ANCHORAGE - Plans to transfer millions of gallons of oil from an oil storage facility near Mount Redoubt were derailed Saturday when the volcano erupted again and a tanker sent to get the oil had to turn back.
The Alaska Volcano Observatory said the volcano about 100 mile southwest of the city erupted again at 5:58 a.m. Saturday, sending an ash plume 50,000 feet into the air. It was one of the biggest explosions since the volcano became active again on March 22.
Seismologists said the explosion was nearly as large as any that occurred when the volcano was last active for four months in late 1989 and early 1990.
The ash cloud drifted to the southeast. The towns of Seldovia, Homer and Anchor Point on the Kenai Peninsula received a light dusting, according to the National Weather Service.
The explosion caused a mud flow in the Drift River Valley. The slurry of meltwater, hot rocks, volcanic ash and other debris reached the area of the Chevron-operated Drift River Terminal, where 6.3 million gallons of oil is stored in two tanks, said Rod Ficken, vice president of Cook Inlet Pipeline Co., which is responsible for the transport of the oil at the terminal.
A concrete-reinforced dike surrounding the tank farm is continuing to do a good job of protecting the tanks, he said.
Ficken said when the eruption occurred, the tanker Seabulk Arctic was headed to the terminal to begin the process of drawing down the tanks and removing some of the oil for transport to a Tesoro refinery.
Officials previously said the tanks would be drawn down to 840,000 gallons of crude in each. But on Saturday, Sara Francis, spokeswoman for the Coast Guard, said the plan is to reduce the amount of oil in each tank to twice that amount, or about 1.7 million gallons.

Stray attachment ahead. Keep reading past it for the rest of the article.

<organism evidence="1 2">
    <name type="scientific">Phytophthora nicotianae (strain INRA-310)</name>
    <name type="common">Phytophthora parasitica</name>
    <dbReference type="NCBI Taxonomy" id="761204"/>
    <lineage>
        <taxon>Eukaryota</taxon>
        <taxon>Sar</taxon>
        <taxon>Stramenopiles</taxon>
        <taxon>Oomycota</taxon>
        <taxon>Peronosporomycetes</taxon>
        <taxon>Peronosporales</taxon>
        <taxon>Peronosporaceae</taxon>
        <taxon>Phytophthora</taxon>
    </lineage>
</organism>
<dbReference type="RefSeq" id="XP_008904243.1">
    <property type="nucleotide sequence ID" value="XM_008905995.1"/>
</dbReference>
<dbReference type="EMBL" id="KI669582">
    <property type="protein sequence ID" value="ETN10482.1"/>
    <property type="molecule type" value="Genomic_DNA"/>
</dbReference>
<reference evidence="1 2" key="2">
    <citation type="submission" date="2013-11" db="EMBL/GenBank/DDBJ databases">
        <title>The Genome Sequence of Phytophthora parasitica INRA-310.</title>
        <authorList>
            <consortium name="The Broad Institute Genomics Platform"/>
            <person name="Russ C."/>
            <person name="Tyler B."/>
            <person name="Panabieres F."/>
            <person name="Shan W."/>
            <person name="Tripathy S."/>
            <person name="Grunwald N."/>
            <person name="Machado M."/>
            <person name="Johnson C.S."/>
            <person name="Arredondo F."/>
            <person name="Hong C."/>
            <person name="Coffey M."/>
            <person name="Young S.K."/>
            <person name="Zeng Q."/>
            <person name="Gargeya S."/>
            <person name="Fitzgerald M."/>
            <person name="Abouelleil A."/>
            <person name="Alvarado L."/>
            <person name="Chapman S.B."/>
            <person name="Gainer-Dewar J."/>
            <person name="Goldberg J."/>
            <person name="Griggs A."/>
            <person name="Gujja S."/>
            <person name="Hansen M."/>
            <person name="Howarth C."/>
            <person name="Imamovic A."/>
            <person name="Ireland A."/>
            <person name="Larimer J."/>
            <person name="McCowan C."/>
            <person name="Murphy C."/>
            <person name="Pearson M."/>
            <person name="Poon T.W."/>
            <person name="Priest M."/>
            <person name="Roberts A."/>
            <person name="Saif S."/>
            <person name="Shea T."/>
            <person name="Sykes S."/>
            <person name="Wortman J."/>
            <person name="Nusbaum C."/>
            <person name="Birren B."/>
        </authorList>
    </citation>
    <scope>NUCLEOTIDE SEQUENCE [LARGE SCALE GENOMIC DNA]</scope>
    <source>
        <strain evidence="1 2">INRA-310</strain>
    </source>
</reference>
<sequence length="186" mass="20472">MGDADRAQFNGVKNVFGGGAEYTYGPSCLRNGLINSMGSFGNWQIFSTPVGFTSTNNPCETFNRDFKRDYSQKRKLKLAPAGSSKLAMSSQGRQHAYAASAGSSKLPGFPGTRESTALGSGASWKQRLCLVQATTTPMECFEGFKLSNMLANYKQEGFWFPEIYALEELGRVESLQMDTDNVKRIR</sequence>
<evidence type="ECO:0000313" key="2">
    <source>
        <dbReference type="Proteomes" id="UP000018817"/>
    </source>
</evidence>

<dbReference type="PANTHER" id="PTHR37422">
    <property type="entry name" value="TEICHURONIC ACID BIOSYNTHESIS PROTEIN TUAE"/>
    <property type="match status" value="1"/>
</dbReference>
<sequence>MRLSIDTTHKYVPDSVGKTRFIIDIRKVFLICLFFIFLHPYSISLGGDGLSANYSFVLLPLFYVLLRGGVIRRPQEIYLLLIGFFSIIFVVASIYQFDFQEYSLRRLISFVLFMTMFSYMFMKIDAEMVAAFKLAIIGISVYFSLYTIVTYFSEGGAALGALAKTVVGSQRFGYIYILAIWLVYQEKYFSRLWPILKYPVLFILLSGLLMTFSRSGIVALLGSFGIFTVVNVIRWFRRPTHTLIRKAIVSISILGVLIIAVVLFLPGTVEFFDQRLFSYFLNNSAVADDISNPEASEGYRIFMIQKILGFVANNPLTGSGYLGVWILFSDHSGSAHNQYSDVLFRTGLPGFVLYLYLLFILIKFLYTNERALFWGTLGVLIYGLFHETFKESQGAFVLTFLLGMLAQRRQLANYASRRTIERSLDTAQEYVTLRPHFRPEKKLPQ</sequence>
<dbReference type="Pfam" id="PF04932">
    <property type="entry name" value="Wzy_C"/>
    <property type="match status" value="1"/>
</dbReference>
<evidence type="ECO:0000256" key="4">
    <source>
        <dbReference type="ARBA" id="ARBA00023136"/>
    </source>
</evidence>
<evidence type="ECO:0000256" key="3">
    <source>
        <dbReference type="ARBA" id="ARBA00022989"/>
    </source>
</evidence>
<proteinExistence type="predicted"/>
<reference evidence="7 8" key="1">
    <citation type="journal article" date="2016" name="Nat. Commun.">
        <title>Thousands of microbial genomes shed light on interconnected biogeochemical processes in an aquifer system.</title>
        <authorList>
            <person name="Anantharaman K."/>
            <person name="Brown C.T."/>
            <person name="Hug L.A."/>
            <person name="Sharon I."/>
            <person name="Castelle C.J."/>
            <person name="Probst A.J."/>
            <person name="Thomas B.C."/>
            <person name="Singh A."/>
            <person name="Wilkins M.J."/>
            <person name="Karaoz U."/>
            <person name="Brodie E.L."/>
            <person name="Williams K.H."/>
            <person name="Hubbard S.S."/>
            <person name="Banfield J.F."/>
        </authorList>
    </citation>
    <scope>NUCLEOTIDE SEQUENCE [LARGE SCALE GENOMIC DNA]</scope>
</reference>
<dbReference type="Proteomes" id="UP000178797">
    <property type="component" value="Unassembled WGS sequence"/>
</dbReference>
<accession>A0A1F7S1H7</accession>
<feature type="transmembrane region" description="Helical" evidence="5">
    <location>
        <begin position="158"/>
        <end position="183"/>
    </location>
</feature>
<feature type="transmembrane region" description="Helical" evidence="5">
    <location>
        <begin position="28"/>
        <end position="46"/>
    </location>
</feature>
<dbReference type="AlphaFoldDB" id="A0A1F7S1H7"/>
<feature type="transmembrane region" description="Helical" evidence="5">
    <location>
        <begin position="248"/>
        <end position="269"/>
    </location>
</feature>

Officials have said they have to keep some oil in the tanks to keep them from floating away in the event of a flood. The reason for the change in the level was not immediately clear.
Francis also said at no time will the amount of oil in each tank exceed 1.7 million gallons as oil from two other facilities, where storage capacity has reached critically low levels, is moved through the terminal for tanker loading.
On Saturday morning, the Seabulk Arctic was a few hours away from the terminal when the volcano blew, said Coast Guard Capt. Mark Hamilton, the federal on-scene incident coordinator. The tanker was caught up in part of the ash cloud and had to divert its course in Cook Inlet, he said.
"They will find a place to anchor the vessel and rest up," Hamilton said.
If possible, the tanker will head back to the terminal on Sunday morning "pending the volcano's behavior" to try again, Hamilton said.
When the volcano erupted, 11 people were at the terminal sleeping in the facility's "safe haven" area, Ficken said. The building, built on a platform about 100 yards off the terminal's aircraft runway, is equipped with its own power, food and water.
No one was injured, he said.
"We do have the facility shut down at this time," Ficken said.
He said after the explosion workers assessed the condition of the terminal and the dike.
"We don't have any water in the tank farm," Ficken said.
Some water came up the road from the terminal's airport runway, following the same path as in a previous explosion, he said.
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